Crystal Meth Withdrawal
Methamphetamine, also known as “crystal meth,” is a type of highly addictive stimulant drug that has become increasingly popular in the United States over the last few decades. Meth use disorder can affect more people than you may realize. In Oregon, one of the leaders of meth use, they are taking steps to stop the continued rise of meth use in their state. According to the National Institute on Drug Abuse, an estimated 964,000 people aged 12 or older (about 0.4% of the United States population) had a methamphetamine use disorder in 2017.
This means that 0.4% of the population reported clinically significant impairment, including health problems, disability, and failure to meet responsibilities at work, school, or home as a result of their drug use.
The nature of meth is such that it affects every aspect of its users life. To understand the stranglehold that methamphetamine can have on its users, it is important to understand the profound effects that the drug has on the brain and body.
Meth is a man-made stimulant that affects the central nervous system. It resembles white or bluish-tinted rocks or shards of glass and is typically smoked or snorted. Meth is also known to be dissolved in water and injected intravenously (IV).
The effects of meth are similar to other stimulants in that it hijacks the areas of the brain that produce the neurotransmitters norepinephrine and dopamine. It causes the brain to produce massive amounts of these neurotransmitters producing extremely powerful effects such as feelings of euphoria, feelings of invulnerability, increases in energy, and various other psychoactive effects.
Unlike many stimulants such as cocaine that last a very short amount of time, a single dose of meth can give the user a euphoric “high” for up to 8 hours. In the case of meth intoxication, what goes up, must come down. This never-ending rollercoaster is what sends many users to meth rehab.
The Crystal Meth Comedown (or Withdrawal)
As is the case with every drug that causes the brain to produce an abnormal amount of dopamine, users will experience a “comedown” when the effects of the drug wears off. A comedown can be most closely compared to an alcohol hangover. It’s a collection of negative symptoms that occur in the aftermath of meth’s effects on the brain and body. The comedown from meth isn’t the same as meth withdrawal but they do share some similar characteristics.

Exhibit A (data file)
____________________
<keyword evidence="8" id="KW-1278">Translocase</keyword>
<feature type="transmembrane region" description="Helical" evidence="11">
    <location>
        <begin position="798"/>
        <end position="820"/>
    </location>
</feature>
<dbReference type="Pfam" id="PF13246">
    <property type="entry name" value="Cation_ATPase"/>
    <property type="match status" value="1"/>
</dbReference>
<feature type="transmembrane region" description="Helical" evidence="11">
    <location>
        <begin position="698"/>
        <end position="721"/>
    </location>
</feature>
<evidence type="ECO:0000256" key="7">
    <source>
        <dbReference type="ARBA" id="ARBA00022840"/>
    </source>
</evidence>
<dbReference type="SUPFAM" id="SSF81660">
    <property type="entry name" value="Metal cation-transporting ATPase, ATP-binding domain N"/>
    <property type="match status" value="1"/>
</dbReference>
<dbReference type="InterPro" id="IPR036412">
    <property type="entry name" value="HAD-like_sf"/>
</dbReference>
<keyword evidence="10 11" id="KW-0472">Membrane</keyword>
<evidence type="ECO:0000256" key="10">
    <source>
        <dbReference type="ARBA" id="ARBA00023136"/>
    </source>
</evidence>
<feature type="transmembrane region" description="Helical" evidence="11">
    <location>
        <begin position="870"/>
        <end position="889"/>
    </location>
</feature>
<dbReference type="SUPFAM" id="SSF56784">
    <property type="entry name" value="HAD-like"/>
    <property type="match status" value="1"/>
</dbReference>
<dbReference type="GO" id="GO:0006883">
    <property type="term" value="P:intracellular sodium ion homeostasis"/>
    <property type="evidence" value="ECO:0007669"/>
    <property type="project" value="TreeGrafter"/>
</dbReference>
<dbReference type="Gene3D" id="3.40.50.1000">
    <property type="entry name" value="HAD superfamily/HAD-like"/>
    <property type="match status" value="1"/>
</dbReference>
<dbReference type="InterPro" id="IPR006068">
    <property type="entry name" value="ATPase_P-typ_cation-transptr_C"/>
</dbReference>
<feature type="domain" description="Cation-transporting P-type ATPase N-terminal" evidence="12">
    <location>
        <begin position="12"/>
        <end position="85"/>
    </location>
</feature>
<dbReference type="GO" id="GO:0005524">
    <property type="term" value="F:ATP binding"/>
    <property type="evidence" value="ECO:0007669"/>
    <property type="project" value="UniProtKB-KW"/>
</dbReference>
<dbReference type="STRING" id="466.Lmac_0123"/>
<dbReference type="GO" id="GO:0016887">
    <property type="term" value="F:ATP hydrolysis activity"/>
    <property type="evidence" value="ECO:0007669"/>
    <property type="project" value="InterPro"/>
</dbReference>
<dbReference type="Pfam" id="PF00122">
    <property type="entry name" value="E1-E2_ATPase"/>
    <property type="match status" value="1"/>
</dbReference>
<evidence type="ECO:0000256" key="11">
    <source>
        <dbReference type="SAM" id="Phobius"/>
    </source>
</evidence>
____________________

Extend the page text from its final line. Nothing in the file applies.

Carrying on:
After meth use, the neurotransmitters in the brain may be unbalanced, leading to sadness, depression, and other negative thoughts. The brain will typically be unable to correctly produce dopamine for days after meth use. The stimulation of the body often also leads to physical exhaustion and dehydration.
Meth use can also increase the probability of users engaging in risky behaviors. This includes using other drugs in tandem with meth to either intensify the effects of the drug or to alleviate some of the symptoms of the comedown. The use of two or more drugs at the same time is known as polysubstance use and it significantly increases the risk of dangerous side effects.
Bingeing Meth to Avoid Withdrawal
Stimulant drugs, such as cocaine and meth, are frequently taken in binges over long periods of time. As the effects of the drugs start to wear off, the user will partake in further doses in order to avoid the negative effects of the stimulant comedown. It is much more difficult to binge on short-acting stimulants such as cocaine over the period of multiple days because of the sheer amount of the drug that would be needed. In contrast, meth users will often binge the drug for days on end because its effects last so much longer than that of other stimulants.
It is common for users of meth to go on binges that last anywhere from 3 to 15 days. In this time, the user is unable to sleep which can lead to extreme exhaustion, feelings of paranoia, and even temporary psychosis. While the initial euphoria of meth use only lasts for the first few doses, the negative effects persist and can even compound. Some of these effects may include hyperthermia (overheating), dehydration and loss of appetite, physical pain, anxiety, irritability, paranoia, and aggression.
Some other common behaviors that we see with users in the throes of a meth binge include repetitive, compulsive behaviors such as obsessive cleaning. Psychosis can also begin to occur in anyone who goes multiple days without sleep. Some symptoms of sleep deprivation include paranoia and auditory or visual hallucinations.
You’ll notice that many meth users have scabs or lesions on their skin. Another common symptom of extended meth use is called formication, or the hallucination of bugs crawling under the user’s skin, causing the person to itch to the point of bleeding. These sores can lead to complications with infection if not properly tended to.
In an effort to combat the negative effects of the meth comedown, many users will continue to use. Of course, this only serves to strengthen addiction in the neural pathways of the brain leading to increased difficulty kicking the habit.
Meth Withdrawal Symptoms
When a person has been using meth for long enough, their body and brain chemistry changes to accommodate for this new source of chemicals. Withdrawal is the natural progression of the meth comedown.